TRINIDAD, Colo — Gov. Jared Polis announced the opening Colorado's 42nd state park on Friday.
The official opening of Fishers Peak State Park, located just south of Trinidad in Las Animas County, was celebrated on Friday with a ribbon cutting.
The 19,200-acre property was purchased in February 2019 through a collaboration between Colorado Parks and Wildlife (CPW), the City of Trinidad, The Nature Conservancy, the Trust for Public Land and Great Outdoors Colorado.
CPW acquired the property in April 2020 and worked with its partners to develop the park.
While the first public access to the park is open, Polis said that many parts of the park are still closed as infrastructure is built and improvements are made.
CPW continues to work on the master plan for the park, including future amenities like campsites, and roads and signage to be built in conjunction with the Colorado Department of Transportation, which Polis said should be finalized soon.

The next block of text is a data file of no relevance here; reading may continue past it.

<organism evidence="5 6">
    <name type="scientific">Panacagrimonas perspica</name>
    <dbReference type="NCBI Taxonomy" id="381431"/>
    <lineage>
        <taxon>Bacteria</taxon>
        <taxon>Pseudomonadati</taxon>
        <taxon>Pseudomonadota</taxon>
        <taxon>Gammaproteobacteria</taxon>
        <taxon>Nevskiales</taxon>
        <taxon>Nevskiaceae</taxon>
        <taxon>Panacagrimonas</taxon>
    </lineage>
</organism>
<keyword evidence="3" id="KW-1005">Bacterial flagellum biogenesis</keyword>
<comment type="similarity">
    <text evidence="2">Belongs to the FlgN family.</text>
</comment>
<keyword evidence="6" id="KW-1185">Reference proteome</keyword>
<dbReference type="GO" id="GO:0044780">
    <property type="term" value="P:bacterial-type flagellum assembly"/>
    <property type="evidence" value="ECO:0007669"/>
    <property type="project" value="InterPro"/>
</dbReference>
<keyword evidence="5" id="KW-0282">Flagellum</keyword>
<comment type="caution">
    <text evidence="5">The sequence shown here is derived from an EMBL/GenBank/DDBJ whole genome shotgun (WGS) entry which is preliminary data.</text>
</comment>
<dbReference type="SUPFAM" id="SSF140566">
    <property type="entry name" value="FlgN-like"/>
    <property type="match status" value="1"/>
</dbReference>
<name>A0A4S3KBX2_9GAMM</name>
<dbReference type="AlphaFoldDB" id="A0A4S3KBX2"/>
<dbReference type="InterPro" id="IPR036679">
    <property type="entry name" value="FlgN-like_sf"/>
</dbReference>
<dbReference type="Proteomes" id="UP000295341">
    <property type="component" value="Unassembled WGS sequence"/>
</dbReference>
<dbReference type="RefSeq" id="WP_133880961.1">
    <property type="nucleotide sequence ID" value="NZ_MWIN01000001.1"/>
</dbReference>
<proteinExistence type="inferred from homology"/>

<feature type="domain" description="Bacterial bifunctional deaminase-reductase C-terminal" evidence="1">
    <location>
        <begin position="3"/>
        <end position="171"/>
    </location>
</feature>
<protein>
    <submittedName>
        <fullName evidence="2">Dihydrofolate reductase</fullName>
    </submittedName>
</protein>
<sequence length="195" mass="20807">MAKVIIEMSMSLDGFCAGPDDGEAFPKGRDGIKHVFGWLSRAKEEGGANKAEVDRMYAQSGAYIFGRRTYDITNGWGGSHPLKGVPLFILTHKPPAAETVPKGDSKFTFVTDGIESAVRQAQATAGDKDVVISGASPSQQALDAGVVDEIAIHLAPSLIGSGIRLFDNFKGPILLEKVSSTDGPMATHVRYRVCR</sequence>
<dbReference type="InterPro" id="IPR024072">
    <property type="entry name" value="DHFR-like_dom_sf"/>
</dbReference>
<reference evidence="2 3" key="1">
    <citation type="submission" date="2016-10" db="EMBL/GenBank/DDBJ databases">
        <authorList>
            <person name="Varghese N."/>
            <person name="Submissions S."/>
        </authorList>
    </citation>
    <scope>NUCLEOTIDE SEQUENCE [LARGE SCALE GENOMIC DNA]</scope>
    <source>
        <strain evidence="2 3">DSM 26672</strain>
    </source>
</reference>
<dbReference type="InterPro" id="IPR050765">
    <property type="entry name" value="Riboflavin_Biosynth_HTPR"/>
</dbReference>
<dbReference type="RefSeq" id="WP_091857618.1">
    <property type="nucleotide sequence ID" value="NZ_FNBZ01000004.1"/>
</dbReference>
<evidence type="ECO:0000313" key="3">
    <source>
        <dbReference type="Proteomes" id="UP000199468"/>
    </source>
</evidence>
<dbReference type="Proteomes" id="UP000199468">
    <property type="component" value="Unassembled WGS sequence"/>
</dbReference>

Polis said that public comment from Trinidad residents and park users around the state will be welcomed as plans for the park continue to be developed.
"Our goals, of course, are permanent conservation of the property, protecting its natural historic resources, and accessibility," Polis said.
The complete development of the park is expected to be a multi-year process.
Polis credited CPW for their work on the project, and for their efforts to keep state parks open to the public during the COVID-19 pandemic.
"We were one of the only states to keep our state park system open," Polis said. "Even during the national shutdown, we always wanted to provide those outdoor opportunities for Coloradans."
The property connects grasslands to the east with foothills and mountains to the west, and serves as a wildlife corridor for species including elk, mule deer, white-tailed deer, mountain lions and black bears.
The property helps maintain important connections between the species in the mountains and parries.
"The objective of the collaboration is to conserve, evaluate and plan the sustainable use of the property for the enjoyment of the public while perpetuating the natural resources on the property," CPW said.
Polis also encouraged state residents to recommend potential sites for new state parks and to expand existing state parks to CPW.
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